Poor Nutrition: Doe Eats a Fawn?


White-tailed deer have specific nutritional requirements that can be met through habitat management and by maintaining deer numbers at the carrying capacity for the area. Under these described conditions, deer can get all of the required components of their diet, including energy, protein, fat, vitamins, and minerals, that allow them to function properly. Many deer managers will even provide supplemental forage in the form of protein pellets or food plots that allow for optimal deer performance and health.

 Whitetail doe eating a road-killed fawn

But what happens when a deer’s diet does not meet their dietary requirements? The answer is simple: Deer suffer. This suffering comes in the form of lower body weights, poor body function, lowered immune systems, and sub-optimal antler growth. As far as deer are concerned, the latter is the least of their worries. Malnurished bucks will “steal” necessary vitamins and minerals from antler growth to supply critical processes. Does will do the same sort of thing, but malnourished does will abort their fetuses during pregnancy or abandon their fawns during nursing. In short, deer that have poor diets will do things you may not expect. Such is the case in these photos of a white-tailed doe eating a road-killed fawn.

These photos are from an suburban area with a high population of white-tailed deer located near Austin, Texas. And by high, I suspect that the deer density in this area is approaching about 1 deer for every 1 to 2 acres. I don’t care where you go, that’s a very high deer density! To make matters worse, this part of Texas has been under severe drought conditions for the past year. Although high numbers of deer exist in suburban areas throughout the United States, poor environmental conditions can exacerbate the problems associated with deer overpopulation.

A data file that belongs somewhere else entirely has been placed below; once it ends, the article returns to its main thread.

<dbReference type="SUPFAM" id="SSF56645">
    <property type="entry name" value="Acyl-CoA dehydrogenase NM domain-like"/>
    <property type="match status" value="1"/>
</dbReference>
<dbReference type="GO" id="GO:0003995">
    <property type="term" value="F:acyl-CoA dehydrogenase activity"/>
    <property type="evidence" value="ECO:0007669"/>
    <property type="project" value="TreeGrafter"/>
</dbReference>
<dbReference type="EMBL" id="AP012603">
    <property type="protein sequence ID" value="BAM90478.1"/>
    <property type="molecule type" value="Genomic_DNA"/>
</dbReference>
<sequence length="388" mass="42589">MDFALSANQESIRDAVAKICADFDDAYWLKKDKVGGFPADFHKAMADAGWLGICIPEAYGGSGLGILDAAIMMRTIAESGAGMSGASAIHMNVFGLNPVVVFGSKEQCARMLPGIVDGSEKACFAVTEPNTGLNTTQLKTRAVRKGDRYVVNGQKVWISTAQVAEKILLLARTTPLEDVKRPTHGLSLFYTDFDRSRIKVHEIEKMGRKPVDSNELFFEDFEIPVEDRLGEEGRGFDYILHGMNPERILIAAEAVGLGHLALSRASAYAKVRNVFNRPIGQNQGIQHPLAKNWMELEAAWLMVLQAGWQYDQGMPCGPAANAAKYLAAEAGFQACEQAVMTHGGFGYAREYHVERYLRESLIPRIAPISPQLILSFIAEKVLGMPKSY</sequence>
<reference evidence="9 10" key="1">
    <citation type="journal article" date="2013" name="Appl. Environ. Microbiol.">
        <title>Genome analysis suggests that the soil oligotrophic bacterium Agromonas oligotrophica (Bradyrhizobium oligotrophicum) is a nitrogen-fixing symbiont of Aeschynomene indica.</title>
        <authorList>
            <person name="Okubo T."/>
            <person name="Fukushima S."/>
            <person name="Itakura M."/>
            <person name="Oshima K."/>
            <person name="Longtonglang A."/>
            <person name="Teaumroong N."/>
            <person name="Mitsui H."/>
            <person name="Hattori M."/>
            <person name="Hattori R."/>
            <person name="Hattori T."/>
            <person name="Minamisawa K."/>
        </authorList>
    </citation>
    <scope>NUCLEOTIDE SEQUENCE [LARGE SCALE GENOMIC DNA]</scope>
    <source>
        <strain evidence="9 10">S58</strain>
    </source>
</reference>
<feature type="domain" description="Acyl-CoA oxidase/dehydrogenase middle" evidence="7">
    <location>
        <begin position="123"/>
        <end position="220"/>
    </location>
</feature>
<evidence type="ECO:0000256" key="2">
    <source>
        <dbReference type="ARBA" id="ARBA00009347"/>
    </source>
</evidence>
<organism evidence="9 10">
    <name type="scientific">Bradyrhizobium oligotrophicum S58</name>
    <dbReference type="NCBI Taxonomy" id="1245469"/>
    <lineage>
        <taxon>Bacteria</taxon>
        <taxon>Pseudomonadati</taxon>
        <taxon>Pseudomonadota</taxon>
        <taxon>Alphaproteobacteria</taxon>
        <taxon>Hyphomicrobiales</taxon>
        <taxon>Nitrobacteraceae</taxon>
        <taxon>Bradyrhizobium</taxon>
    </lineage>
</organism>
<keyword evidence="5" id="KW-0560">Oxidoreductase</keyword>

One deer for every one acre: I hope that no ranch ever attempts to have this many deer on a property. In most parts of the country, a good rule of thumb is 1 white-tailed deer for every 6 to 12 acres of deer habitat, depending on soil and precipitation. In central Texas, a deer would require a minimum of 8 acres of good habitat to meet its dietary requirements and achieve optimal growth. Because the doe above is found in a suburban area where deer numbers are difficult to maintain (because hunting is not allowed), the the animal can not possibly have a proper diet. The “habitat” is inadequate and, as a result, so are the food sources.

Over the years, researchers and observers have reported that white-tailed deer are not strictly vegetarian. In areas where their normal diet is low in essential minerals (particularly calcium) deer have been reported to eat meat, in addition to bird eggs and young birds (whole) found in nests. These unusual additions to the diet are believed to be consumed when minerals are lacking, although actual vitamin requirements in whitetail are unknown, as well.

Obviously, the whitetail doe featured in these photos is not in horrible shape, but she is far from great condition. This doe was reportedly observed eating meat directly from the road-killed fawn. Although meat does not normally comprise the food habits of whitetail, this doe sensed that something she was lacking could get garnered from the flesh of this dead fawn.


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